Now, before pulling the trigger on a deal to add a piece for the stretch drive, contending teams must ask themselves a couple of complicated but conjoined questions that didn't even exist years ago: How much of their future are they willing to mortgage to support the present? And which prospects who will fetch immediate help should be considered untouchable?
These are the issues that the Phillies are grappling with as the sand continues to pour through the invisible hourglass.
ESPN.com reported yesterday that it believed the Phillies "had a deal" for Astros outfielder Hunter Pence, but that Houston had "backed off." Reportedly the Phils had been willing to part with righthander Jarred Cosart and first baseman Jonathan Singleton, both at Class A Clearwater, and a lesser pitching prospect.
It's hard to decipher exactly what that means. It could mean the Astros, upon further review, simply decided that they needed more. That would suggest the deal remains a possibility if the Phillies are willing to sweeten the pot. Or it could mean that the team with the worst record in baseball, in the throes of an ownership change, is scared that nobody will show up next season if it moves one of its most popular players.
So the internal tug of war continues in the executive offices at Citizens Bank Park. And it will only intensify after a 2-1 loss to the Giants last night in which the Phillies were held to an unearned run on four hits in the only pitching matchup of this series - Cole Hamels vs. Matt Cain - that could come close to being replicated in the postseason if these teams meet again.
Should the Phillies dangle even more young talent to obtain Pence, or somebody very much like him?
If so, are there any players who should be declared off-limits?
The opinions here, from left to right: yes and no.
Subtracting even more talent from a farm system that was strip-mined to acquire Roy Halladay, Roy Oswalt, Cliff Lee and Joe Blanton over the last few years isn't to be taken lightly. Franklin Delano Roosevelt was right. There is no such thing as a free lunch. Eventually there will be a price to pay.
What makes it sticky, though, is that there's also a cost attached to not making a move and falling short.
"I look at our situation and I see a window with our pitching and our core players, I see about a 2- or 3-year solid time to win. A real good chance of always getting into the playoffs and a good chance of winning the World Series. It's kind of hard for me to look any farther than that down the road," Charlie Manuel said.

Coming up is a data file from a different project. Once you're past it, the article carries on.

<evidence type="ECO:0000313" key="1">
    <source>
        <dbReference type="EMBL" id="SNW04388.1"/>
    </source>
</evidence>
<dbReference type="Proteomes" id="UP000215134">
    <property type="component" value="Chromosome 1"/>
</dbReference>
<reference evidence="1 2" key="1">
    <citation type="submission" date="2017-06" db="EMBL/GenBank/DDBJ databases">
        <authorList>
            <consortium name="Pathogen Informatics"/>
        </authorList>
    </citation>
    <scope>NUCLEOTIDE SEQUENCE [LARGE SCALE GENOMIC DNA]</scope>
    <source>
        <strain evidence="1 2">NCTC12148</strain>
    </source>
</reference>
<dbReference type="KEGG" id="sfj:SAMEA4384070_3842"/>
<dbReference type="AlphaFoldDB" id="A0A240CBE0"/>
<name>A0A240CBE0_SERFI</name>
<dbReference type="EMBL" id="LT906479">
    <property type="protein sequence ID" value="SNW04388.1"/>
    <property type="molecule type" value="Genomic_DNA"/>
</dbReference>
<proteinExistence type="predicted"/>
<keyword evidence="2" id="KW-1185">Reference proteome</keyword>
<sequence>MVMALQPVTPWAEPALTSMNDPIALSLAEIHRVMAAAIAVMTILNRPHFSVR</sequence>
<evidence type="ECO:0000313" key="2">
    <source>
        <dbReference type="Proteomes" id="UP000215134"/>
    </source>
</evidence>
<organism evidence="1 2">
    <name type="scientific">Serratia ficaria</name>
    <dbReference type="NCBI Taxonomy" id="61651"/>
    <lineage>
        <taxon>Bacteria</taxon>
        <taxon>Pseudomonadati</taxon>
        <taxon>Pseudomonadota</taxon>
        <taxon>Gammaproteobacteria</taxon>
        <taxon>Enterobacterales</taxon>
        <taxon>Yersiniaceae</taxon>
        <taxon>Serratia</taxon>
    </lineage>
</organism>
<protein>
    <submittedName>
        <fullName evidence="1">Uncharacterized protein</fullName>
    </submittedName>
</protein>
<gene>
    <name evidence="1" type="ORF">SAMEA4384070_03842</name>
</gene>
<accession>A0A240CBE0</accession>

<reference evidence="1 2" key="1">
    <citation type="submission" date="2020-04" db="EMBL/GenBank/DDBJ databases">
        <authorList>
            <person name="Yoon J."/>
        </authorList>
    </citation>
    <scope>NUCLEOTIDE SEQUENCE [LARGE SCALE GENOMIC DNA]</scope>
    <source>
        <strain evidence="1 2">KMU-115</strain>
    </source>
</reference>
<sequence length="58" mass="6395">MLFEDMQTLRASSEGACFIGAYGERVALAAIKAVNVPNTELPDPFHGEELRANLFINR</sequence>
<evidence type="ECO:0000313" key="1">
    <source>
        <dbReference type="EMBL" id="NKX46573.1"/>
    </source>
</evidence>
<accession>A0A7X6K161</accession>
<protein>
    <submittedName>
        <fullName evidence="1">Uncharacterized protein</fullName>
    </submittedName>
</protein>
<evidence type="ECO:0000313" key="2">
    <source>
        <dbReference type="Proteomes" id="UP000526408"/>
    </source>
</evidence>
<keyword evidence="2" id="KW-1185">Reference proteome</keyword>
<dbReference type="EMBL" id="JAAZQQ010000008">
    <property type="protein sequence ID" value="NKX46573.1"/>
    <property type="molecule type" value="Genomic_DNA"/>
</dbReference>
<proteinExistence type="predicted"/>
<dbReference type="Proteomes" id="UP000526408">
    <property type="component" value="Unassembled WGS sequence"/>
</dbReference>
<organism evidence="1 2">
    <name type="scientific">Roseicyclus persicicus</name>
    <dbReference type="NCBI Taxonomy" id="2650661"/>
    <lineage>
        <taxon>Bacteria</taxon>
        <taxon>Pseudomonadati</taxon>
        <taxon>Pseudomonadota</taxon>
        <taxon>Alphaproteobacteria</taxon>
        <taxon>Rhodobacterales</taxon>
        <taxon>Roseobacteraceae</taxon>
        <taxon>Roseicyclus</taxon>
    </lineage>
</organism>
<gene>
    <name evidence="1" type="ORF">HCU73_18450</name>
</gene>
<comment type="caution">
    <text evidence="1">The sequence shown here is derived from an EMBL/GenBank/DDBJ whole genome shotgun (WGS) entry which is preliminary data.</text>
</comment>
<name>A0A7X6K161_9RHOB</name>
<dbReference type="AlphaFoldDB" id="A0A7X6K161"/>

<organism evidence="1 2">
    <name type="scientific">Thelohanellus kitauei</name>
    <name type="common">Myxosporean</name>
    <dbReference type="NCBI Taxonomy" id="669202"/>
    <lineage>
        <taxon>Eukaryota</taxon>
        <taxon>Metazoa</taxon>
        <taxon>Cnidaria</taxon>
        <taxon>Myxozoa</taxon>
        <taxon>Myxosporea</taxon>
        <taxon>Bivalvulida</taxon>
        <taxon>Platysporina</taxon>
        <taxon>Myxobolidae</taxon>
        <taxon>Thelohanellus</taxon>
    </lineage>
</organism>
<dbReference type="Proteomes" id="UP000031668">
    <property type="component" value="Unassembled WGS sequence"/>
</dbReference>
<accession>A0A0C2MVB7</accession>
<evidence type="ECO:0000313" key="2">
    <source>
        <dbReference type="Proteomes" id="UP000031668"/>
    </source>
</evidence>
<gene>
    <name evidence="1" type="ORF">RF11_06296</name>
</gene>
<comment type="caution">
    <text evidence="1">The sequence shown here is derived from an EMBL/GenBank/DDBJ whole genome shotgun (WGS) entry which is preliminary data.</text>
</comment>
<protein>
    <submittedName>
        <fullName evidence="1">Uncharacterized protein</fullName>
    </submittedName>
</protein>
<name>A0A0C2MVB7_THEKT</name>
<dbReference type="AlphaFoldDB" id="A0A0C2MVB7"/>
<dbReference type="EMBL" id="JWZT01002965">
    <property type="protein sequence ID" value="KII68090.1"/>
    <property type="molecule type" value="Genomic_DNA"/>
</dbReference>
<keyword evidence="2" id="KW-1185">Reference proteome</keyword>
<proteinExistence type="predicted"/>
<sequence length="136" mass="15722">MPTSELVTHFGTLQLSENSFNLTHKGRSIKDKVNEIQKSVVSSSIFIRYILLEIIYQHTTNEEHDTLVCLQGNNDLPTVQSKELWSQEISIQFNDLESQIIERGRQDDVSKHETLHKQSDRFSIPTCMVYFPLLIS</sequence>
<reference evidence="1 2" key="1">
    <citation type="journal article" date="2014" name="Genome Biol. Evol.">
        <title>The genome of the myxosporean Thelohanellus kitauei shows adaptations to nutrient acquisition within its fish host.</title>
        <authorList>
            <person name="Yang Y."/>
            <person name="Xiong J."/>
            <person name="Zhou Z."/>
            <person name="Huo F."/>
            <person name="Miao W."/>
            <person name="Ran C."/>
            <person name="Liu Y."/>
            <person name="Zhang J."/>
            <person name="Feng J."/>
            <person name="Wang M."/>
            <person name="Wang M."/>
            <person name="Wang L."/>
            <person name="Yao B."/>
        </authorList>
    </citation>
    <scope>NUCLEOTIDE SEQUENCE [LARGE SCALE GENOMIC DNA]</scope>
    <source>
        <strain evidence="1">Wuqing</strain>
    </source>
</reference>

"At the same time, what makes a good team? What makes people come to the yard? I think the players and how they play and winning the ballgames is what brings people to the games. Any time you start losing games and you become a second-division team or you're not competing, more than likely I'd be willing to bet that your attendance is going to drop. We're in a have-to-win situation."
Managers are always about the here and now, but he makes a good point; the Phillies enjoyed their 178th consecutive regular-season sellout last night.
The defending world champion Giants fired a shot across the bow yesterday, giving top pitching prospect Zack Wheeler to the Mets for what amounts to a 2-month rental of outfielder Carlos Beltran. They could regret that someday, but this was a decision pinned squarely on October 2011.
The Phillies face similar pressures but might have to decide if it's worth giving up, say, outfielder Domonic Brown. Difficult as that would be, he's still a raw talent - he lunged awkwardly at a sinking line drive by Nate Schierholtz in the seventh inning last night; the play was scored a double but it let the decisive run score - and in the right deal they'd probably have to grit their teeth and include him. And if they can trade Brown, they can trade anybody.
The Phillies might be able to win another World Series without adding a significant player. But the only risk not worth taking is finding out.